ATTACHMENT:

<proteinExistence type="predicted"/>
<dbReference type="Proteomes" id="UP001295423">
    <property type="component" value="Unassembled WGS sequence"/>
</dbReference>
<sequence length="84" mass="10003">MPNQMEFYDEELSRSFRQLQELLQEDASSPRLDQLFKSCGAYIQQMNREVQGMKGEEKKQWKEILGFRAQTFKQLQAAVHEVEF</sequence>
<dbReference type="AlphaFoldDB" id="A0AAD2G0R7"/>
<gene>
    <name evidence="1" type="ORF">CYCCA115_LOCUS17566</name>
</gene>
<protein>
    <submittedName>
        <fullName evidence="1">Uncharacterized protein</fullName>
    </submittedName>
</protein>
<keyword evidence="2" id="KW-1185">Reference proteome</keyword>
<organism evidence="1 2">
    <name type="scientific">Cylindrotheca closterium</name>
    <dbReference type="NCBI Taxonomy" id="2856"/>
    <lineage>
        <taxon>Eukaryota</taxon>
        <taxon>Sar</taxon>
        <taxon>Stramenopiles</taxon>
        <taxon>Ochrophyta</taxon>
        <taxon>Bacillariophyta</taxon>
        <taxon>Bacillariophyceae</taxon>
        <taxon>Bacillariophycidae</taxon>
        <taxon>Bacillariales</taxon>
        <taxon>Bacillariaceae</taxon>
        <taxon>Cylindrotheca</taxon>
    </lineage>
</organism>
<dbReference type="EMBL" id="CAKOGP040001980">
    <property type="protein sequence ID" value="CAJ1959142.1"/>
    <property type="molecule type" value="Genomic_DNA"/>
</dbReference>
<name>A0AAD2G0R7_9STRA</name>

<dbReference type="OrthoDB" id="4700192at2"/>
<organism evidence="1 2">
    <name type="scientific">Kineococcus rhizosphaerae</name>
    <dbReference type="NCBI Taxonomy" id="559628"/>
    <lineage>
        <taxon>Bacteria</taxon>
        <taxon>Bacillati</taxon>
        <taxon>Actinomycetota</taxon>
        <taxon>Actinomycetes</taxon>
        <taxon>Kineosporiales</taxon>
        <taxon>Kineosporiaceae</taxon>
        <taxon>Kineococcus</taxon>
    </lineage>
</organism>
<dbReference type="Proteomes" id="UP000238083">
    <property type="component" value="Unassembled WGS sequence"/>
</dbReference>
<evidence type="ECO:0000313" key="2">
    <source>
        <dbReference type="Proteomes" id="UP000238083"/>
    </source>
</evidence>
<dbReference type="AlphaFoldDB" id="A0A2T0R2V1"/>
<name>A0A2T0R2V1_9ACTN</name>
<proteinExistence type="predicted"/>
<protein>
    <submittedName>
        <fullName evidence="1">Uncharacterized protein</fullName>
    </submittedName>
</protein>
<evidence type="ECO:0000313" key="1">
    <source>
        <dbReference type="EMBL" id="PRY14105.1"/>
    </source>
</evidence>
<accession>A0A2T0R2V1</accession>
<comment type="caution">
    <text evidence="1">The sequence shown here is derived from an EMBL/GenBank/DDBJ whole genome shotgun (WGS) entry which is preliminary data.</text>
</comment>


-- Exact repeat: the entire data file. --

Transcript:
<proteinExistence type="predicted"/>
<dbReference type="Proteomes" id="UP001295423">
    <property type="component" value="Unassembled WGS sequence"/>
</dbReference>
<sequence length="84" mass="10003">MPNQMEFYDEELSRSFRQLQELLQEDASSPRLDQLFKSCGAYIQQMNREVQGMKGEEKKQWKEILGFRAQTFKQLQAAVHEVEF</sequence>
<dbReference type="AlphaFoldDB" id="A0AAD2G0R7"/>
<gene>
    <name evidence="1" type="ORF">CYCCA115_LOCUS17566</name>
</gene>
<protein>
    <submittedName>
        <fullName evidence="1">Uncharacterized protein</fullName>
    </submittedName>
</protein>
<keyword evidence="2" id="KW-1185">Reference proteome</keyword>
<organism evidence="1 2">
    <name type="scientific">Cylindrotheca closterium</name>
    <dbReference type="NCBI Taxonomy" id="2856"/>
    <lineage>
        <taxon>Eukaryota</taxon>
        <taxon>Sar</taxon>
        <taxon>Stramenopiles</taxon>
        <taxon>Ochrophyta</taxon>
        <taxon>Bacillariophyta</taxon>
        <taxon>Bacillariophyceae</taxon>
        <taxon>Bacillariophycidae</taxon>
        <taxon>Bacillariales</taxon>
        <taxon>Bacillariaceae</taxon>
        <taxon>Cylindrotheca</taxon>
    </lineage>
</organism>
<dbReference type="EMBL" id="CAKOGP040001980">
    <property type="protein sequence ID" value="CAJ1959142.1"/>
    <property type="molecule type" value="Genomic_DNA"/>
</dbReference>
<name>A0AAD2G0R7_9STRA</name>

<dbReference type="OrthoDB" id="4700192at2"/>
<organism evidence="1 2">
    <name type="scientific">Kineococcus rhizosphaerae</name>
    <dbReference type="NCBI Taxonomy" id="559628"/>
    <lineage>
        <taxon>Bacteria</taxon>
        <taxon>Bacillati</taxon>
        <taxon>Actinomycetota</taxon>
        <taxon>Actinomycetes</taxon>
        <taxon>Kineosporiales</taxon>
        <taxon>Kineosporiaceae</taxon>
        <taxon>Kineococcus</taxon>
    </lineage>
</organism>
<dbReference type="Proteomes" id="UP000238083">
    <property type="component" value="Unassembled WGS sequence"/>
</dbReference>
<evidence type="ECO:0000313" key="2">
    <source>
        <dbReference type="Proteomes" id="UP000238083"/>
    </source>
</evidence>
<dbReference type="AlphaFoldDB" id="A0A2T0R2V1"/>
<name>A0A2T0R2V1_9ACTN</name>
<proteinExistence type="predicted"/>
<protein>
    <submittedName>
        <fullName evidence="1">Uncharacterized protein</fullName>
    </submittedName>
</protein>
<evidence type="ECO:0000313" key="1">
    <source>
        <dbReference type="EMBL" id="PRY14105.1"/>
    </source>
</evidence>
<accession>A0A2T0R2V1</accession>
<comment type="caution">
    <text evidence="1">The sequence shown here is derived from an EMBL/GenBank/DDBJ whole genome shotgun (WGS) entry which is preliminary data.</text>
</comment>